Ignacio Ellacuría and a Culture of Shared Frugality


  • Martin Maier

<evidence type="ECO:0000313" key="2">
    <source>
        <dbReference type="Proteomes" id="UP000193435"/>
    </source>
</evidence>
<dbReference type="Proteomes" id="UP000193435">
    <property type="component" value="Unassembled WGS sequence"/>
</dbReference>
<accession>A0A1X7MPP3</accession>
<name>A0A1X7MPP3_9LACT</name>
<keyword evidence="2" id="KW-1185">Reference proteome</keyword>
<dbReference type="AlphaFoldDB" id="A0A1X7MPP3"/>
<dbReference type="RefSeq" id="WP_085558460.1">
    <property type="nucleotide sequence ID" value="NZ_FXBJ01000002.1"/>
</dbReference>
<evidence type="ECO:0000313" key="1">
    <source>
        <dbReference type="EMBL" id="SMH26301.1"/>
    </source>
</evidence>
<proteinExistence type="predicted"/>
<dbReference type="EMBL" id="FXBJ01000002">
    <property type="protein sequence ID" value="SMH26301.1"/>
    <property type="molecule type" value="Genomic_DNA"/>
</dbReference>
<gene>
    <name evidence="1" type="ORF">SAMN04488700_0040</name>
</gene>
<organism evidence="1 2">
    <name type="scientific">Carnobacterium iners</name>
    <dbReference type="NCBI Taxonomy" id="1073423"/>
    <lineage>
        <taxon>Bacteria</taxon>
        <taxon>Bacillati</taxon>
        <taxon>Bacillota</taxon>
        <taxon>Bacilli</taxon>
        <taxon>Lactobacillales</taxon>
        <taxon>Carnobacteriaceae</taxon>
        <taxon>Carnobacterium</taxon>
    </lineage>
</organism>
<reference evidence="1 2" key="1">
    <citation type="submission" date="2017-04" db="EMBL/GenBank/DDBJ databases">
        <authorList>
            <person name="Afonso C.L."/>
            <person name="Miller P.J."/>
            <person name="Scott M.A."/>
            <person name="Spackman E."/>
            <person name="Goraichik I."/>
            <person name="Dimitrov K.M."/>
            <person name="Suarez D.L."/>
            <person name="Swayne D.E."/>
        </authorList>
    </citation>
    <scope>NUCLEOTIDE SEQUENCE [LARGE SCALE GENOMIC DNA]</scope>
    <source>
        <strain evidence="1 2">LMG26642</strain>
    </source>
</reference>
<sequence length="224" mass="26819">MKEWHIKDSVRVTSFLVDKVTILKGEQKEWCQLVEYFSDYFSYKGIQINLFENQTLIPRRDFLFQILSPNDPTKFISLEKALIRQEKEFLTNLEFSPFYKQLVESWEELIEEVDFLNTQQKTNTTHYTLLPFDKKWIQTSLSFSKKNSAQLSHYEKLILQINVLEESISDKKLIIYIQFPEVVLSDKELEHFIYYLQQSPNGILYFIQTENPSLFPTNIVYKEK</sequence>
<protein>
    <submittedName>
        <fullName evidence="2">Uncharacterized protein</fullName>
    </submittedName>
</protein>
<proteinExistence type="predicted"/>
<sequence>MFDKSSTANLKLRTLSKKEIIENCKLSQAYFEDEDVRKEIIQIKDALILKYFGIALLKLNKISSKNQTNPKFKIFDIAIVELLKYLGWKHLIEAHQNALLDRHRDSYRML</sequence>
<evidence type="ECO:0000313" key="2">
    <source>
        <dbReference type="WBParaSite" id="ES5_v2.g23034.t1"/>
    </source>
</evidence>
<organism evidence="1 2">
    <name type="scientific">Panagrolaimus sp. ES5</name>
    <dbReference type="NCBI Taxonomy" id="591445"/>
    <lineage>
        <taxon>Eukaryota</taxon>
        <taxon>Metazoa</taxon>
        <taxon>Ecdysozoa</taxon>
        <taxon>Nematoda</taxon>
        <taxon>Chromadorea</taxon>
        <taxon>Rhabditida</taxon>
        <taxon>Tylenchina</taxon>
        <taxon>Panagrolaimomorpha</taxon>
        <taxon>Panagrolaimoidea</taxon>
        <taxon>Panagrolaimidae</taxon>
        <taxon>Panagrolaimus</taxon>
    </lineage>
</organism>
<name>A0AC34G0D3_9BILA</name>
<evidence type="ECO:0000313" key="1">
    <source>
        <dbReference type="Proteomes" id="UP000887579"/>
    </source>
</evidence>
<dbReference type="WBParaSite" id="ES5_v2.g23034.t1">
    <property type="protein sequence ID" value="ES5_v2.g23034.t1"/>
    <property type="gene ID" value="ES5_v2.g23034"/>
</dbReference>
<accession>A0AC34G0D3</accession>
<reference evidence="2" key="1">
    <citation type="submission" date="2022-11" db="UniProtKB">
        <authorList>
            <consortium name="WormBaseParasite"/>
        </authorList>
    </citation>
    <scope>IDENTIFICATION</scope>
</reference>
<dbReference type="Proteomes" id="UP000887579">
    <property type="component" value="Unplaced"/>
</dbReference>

We are living not only in an epoch of change but in a change of epoch. Forty years ago Ignacio Ellacuría, who was assassinated on the 16th of November 1989 for his commitment for justice and peace in El Salvador, had a prophetic presentiment of this change. He analysed with clarity the crisis in the present global system, which he characterised as a civilization of capital wealth. With great creativity he put forward another model, which he called a civilization of poverty. Pope Francis, from the very beginning of his pontificate, has shown his deep concern for the future of our planet and for a more just global order. In his encyclical Laudato Sí (2015) he insists on the intrinsic connection between the social and ecological challenges that face the world: he invites us to listen both to the cry of the poor and to the cry of the earth. He calls for “a real cultural revolution” directed towards “an integral ecology”. Ellacuría developed the concept of a civilization of poverty in various articles. By “civilization” he meant a global order of human cohabitation. He gives various meanings to the term “poverty”, as did the Latin American bishops at their meeting in Medellín (1968) and the theology of liberation. Fundamentally, it has three meanings. The first takes poverty in a negative sense as the absence or privation of whatis needed to live with dignity: this misery-poverty has to be eradicated. In a second sense, poverty is something positive: the spiritual openness to God and an evangelical counsel of perfection. The third meaning is also positive: it is poverty that gives solidarity with the poor and is a share in the struggle for justice.